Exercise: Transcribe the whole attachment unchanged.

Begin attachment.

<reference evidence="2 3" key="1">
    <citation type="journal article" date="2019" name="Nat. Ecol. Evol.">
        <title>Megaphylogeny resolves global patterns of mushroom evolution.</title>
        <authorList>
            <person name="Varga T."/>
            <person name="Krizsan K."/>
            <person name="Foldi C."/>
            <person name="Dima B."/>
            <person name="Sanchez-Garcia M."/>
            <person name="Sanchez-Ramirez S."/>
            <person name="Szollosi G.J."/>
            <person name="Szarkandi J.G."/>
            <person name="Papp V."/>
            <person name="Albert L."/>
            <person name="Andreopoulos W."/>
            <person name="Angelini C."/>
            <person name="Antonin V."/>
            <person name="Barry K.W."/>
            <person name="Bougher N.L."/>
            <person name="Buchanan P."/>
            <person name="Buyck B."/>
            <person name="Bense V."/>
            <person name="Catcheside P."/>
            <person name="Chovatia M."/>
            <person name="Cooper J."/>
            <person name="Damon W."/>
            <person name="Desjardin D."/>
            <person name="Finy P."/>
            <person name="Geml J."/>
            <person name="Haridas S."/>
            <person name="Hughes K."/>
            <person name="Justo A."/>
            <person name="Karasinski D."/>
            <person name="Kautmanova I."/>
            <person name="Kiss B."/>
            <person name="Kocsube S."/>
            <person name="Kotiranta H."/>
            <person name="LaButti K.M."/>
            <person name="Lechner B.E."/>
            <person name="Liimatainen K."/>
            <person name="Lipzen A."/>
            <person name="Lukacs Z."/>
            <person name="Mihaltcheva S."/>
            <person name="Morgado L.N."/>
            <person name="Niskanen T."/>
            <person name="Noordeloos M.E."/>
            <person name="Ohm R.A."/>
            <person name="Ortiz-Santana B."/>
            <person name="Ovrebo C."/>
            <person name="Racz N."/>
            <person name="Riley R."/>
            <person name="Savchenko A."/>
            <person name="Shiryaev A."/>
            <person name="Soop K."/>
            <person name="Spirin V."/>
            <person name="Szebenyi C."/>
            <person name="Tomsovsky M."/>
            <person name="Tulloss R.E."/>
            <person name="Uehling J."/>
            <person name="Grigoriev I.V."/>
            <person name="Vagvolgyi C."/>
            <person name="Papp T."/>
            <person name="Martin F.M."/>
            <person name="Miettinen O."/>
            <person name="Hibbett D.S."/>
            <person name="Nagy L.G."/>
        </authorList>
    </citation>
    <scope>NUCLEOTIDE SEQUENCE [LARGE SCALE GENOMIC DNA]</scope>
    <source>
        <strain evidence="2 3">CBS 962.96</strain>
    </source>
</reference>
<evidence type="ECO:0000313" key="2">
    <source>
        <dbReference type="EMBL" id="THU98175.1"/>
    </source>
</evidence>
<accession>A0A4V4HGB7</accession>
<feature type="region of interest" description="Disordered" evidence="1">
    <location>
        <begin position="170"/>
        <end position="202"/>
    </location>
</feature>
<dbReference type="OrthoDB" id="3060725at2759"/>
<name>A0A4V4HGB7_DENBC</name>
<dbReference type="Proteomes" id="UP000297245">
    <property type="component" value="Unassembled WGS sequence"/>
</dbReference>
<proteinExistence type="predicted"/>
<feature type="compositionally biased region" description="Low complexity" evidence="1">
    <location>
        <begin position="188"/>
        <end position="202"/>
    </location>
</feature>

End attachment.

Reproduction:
<reference evidence="2 3" key="1">
    <citation type="journal article" date="2019" name="Nat. Ecol. Evol.">
        <title>Megaphylogeny resolves global patterns of mushroom evolution.</title>
        <authorList>
            <person name="Varga T."/>
            <person name="Krizsan K."/>
            <person name="Foldi C."/>
            <person name="Dima B."/>
            <person name="Sanchez-Garcia M."/>
            <person name="Sanchez-Ramirez S."/>
            <person name="Szollosi G.J."/>
            <person name="Szarkandi J.G."/>
            <person name="Papp V."/>
            <person name="Albert L."/>
            <person name="Andreopoulos W."/>
            <person name="Angelini C."/>
            <person name="Antonin V."/>
            <person name="Barry K.W."/>
            <person name="Bougher N.L."/>
            <person name="Buchanan P."/>
            <person name="Buyck B."/>
            <person name="Bense V."/>
            <person name="Catcheside P."/>
            <person name="Chovatia M."/>
            <person name="Cooper J."/>
            <person name="Damon W."/>
            <person name="Desjardin D."/>
            <person name="Finy P."/>
            <person name="Geml J."/>
            <person name="Haridas S."/>
            <person name="Hughes K."/>
            <person name="Justo A."/>
            <person name="Karasinski D."/>
            <person name="Kautmanova I."/>
            <person name="Kiss B."/>
            <person name="Kocsube S."/>
            <person name="Kotiranta H."/>
            <person name="LaButti K.M."/>
            <person name="Lechner B.E."/>
            <person name="Liimatainen K."/>
            <person name="Lipzen A."/>
            <person name="Lukacs Z."/>
            <person name="Mihaltcheva S."/>
            <person name="Morgado L.N."/>
            <person name="Niskanen T."/>
            <person name="Noordeloos M.E."/>
            <person name="Ohm R.A."/>
            <person name="Ortiz-Santana B."/>
            <person name="Ovrebo C."/>
            <person name="Racz N."/>
            <person name="Riley R."/>
            <person name="Savchenko A."/>
            <person name="Shiryaev A."/>
            <person name="Soop K."/>
            <person name="Spirin V."/>
            <person name="Szebenyi C."/>
            <person name="Tomsovsky M."/>
            <person name="Tulloss R.E."/>
            <person name="Uehling J."/>
            <person name="Grigoriev I.V."/>
            <person name="Vagvolgyi C."/>
            <person name="Papp T."/>
            <person name="Martin F.M."/>
            <person name="Miettinen O."/>
            <person name="Hibbett D.S."/>
            <person name="Nagy L.G."/>
        </authorList>
    </citation>
    <scope>NUCLEOTIDE SEQUENCE [LARGE SCALE GENOMIC DNA]</scope>
    <source>
        <strain evidence="2 3">CBS 962.96</strain>
    </source>
</reference>
<evidence type="ECO:0000313" key="2">
    <source>
        <dbReference type="EMBL" id="THU98175.1"/>
    </source>
</evidence>
<accession>A0A4V4HGB7</accession>
<feature type="region of interest" description="Disordered" evidence="1">
    <location>
        <begin position="170"/>
        <end position="202"/>
    </location>
</feature>
<dbReference type="OrthoDB" id="3060725at2759"/>
<name>A0A4V4HGB7_DENBC</name>
<dbReference type="Proteomes" id="UP000297245">
    <property type="component" value="Unassembled WGS sequence"/>
</dbReference>
<proteinExistence type="predicted"/>
<feature type="compositionally biased region" description="Low complexity" evidence="1">
    <location>
        <begin position="188"/>
        <end position="202"/>
    </location>
</feature>